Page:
Despite what critics said when reggaetón first came on the scene, it proved to be a force to be reckoned with as a genre of Latin music. In 2004 and 2005, reggaetón artists and producers established that the genre had the ability to appeal to a diverse audience. Now, with sales cooling and failing to meet expectations, the industry is trying to find ways to revitalize the genre and ensure that it will continue to be a viable source of entertainment.
But there are a few problems that have plagued reggaetón since the beginning and more that have surfaced because of today’s technology.
On the business side, many managers and artists suffered from a lack of experience. In the past, numerous deals based on handshakes went wrong, and signed business contracts were one-sided and unfair. As a result, in recent years there have been lawsuits brought on by artists whose managers have not paid them for all their work, and phantom songwriters and background singers who never received recognition or pay for the productions that they have been a part of.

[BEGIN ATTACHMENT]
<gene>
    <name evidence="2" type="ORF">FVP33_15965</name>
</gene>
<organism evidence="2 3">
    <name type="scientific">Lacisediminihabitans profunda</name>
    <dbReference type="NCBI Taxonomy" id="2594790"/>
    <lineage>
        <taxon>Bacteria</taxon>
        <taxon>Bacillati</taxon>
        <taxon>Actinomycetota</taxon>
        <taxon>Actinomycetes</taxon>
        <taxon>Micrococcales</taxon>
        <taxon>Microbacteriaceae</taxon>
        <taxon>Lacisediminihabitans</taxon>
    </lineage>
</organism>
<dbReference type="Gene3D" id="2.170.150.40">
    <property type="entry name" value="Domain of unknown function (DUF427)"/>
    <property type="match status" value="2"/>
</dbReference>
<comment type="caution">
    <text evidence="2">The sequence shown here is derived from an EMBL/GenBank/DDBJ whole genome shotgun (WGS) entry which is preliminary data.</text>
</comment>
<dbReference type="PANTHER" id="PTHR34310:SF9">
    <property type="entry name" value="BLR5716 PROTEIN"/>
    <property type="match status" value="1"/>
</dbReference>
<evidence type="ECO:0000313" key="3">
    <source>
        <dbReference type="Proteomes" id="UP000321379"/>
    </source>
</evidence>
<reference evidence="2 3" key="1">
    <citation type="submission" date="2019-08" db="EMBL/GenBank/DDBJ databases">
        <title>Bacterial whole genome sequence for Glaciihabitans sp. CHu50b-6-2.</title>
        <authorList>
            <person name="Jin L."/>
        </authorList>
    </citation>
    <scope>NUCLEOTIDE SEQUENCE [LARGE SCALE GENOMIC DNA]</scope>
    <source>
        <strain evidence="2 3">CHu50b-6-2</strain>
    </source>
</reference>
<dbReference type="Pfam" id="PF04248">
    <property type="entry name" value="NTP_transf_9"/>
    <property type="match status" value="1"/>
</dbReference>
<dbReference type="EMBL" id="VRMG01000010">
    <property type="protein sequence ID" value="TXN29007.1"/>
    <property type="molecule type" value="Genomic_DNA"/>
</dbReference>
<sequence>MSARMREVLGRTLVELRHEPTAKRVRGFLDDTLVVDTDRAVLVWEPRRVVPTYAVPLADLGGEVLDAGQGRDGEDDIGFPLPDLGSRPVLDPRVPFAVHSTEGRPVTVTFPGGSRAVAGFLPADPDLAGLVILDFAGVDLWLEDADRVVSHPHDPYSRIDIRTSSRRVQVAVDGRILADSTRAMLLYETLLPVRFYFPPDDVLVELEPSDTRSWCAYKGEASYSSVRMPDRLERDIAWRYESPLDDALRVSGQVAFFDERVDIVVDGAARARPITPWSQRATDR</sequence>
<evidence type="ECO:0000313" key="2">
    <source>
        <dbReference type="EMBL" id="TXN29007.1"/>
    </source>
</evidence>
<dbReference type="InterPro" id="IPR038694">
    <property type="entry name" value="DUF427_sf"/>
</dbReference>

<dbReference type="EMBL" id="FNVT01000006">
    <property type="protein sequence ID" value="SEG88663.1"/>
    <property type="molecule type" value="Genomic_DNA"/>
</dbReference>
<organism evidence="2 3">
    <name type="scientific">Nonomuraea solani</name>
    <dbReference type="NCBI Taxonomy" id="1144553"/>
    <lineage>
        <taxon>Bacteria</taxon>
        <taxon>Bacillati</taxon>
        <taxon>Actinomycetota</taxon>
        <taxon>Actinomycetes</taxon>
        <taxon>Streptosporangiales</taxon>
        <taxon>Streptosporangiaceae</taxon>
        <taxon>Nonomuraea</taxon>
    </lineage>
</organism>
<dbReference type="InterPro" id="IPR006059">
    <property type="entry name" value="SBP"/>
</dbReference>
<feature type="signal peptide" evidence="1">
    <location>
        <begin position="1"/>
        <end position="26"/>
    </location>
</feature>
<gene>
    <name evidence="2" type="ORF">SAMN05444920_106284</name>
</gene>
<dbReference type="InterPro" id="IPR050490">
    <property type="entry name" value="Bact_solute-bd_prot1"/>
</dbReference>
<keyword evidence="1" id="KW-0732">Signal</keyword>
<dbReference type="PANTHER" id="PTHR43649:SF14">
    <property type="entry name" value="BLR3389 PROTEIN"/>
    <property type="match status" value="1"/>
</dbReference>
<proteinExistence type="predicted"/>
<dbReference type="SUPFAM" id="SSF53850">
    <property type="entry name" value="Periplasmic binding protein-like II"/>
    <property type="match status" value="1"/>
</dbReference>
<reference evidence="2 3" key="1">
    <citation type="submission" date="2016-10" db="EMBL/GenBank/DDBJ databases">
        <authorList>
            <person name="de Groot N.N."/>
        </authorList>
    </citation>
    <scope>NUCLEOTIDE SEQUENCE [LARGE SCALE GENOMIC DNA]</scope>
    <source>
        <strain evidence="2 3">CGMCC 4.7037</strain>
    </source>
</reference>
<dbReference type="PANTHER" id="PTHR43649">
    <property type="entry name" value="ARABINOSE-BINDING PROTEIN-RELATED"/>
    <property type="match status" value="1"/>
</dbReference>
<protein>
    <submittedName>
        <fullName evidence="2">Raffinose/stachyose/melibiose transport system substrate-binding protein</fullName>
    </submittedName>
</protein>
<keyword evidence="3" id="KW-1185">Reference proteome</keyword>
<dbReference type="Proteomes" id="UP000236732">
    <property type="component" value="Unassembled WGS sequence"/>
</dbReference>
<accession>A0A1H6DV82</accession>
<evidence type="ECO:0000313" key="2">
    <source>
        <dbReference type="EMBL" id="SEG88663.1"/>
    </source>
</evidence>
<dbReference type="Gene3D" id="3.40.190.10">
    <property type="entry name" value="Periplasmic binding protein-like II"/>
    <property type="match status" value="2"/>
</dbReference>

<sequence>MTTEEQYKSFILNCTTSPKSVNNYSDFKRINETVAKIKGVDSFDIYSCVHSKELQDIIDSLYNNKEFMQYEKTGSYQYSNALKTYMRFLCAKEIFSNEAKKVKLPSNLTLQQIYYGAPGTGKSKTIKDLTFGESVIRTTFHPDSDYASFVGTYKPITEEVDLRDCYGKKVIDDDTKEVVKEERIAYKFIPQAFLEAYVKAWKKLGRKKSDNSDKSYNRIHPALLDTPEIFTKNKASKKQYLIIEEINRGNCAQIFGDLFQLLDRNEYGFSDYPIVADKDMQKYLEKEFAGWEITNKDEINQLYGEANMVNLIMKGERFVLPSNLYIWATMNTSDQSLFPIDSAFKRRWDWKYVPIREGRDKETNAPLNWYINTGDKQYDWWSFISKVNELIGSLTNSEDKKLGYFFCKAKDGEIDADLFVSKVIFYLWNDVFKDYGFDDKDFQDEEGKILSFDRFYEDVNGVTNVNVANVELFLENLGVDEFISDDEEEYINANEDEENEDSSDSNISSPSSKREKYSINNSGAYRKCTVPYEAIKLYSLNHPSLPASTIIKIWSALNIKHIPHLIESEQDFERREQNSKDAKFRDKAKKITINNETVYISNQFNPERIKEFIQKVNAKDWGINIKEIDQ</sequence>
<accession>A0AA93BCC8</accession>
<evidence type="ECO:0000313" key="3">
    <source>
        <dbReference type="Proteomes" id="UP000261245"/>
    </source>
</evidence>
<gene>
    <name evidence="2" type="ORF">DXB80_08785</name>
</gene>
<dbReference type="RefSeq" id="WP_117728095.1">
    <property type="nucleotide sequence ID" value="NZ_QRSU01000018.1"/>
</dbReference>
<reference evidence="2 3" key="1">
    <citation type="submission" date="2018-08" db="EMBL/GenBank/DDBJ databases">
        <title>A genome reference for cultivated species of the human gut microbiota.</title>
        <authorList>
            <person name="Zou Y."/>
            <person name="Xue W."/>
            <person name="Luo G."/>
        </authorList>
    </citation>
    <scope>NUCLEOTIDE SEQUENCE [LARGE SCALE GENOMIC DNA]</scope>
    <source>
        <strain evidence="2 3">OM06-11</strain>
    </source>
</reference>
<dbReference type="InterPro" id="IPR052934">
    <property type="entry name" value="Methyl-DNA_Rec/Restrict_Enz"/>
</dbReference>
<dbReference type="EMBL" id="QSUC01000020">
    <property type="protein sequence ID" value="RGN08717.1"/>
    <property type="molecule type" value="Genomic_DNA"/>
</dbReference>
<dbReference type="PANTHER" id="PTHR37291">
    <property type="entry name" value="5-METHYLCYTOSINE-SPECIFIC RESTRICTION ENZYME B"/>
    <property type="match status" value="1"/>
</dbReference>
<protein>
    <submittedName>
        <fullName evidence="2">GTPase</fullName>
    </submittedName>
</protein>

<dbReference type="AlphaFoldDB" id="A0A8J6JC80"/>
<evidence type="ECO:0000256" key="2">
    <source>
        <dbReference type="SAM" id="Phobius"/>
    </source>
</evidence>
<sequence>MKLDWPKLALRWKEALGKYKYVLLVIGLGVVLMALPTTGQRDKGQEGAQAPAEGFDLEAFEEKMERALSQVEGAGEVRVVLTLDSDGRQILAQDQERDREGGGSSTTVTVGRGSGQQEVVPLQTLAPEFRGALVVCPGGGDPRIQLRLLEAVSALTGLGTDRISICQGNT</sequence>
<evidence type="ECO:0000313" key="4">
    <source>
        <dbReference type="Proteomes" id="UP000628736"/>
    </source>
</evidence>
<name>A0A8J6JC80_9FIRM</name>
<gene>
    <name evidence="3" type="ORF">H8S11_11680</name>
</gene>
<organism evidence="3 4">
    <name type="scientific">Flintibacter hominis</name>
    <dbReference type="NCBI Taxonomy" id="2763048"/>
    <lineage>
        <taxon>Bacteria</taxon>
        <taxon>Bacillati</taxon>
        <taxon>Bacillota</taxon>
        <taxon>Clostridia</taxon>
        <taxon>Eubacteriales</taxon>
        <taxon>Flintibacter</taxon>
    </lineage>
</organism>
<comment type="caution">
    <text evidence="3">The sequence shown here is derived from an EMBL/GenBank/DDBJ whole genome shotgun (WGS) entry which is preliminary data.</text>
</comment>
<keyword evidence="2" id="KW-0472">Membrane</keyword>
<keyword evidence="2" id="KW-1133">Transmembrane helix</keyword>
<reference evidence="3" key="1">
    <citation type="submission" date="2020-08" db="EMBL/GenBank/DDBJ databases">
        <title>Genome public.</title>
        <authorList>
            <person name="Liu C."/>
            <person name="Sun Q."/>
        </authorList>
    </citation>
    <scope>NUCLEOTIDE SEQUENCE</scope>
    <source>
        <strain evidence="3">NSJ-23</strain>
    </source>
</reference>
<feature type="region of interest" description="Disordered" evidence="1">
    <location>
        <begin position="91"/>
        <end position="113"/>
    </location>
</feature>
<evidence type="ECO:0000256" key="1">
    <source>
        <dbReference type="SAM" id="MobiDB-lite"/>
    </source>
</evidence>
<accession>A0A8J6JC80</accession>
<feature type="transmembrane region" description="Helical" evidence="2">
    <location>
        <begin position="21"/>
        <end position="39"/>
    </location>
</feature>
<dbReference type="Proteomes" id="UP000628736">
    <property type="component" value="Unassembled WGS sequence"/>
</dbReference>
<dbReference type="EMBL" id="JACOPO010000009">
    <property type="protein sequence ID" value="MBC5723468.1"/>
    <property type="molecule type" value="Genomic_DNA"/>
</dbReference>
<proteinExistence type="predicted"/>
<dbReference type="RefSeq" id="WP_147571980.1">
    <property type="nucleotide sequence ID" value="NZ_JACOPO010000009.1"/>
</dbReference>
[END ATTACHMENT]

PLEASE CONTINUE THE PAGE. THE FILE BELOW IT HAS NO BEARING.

Promoters complain that overall, artists have quadrupled the price of what a concert is actually worth in places like the Midwest. And many artists and managers forgot that when expanding the music to new countries…
Click here to read the full opinion piece, including Butler’s thoughts on how reggaeton artists are enabling illegal downloaders, how producers and artists should respond to some of the common complaints directed at reggaeton music, and more.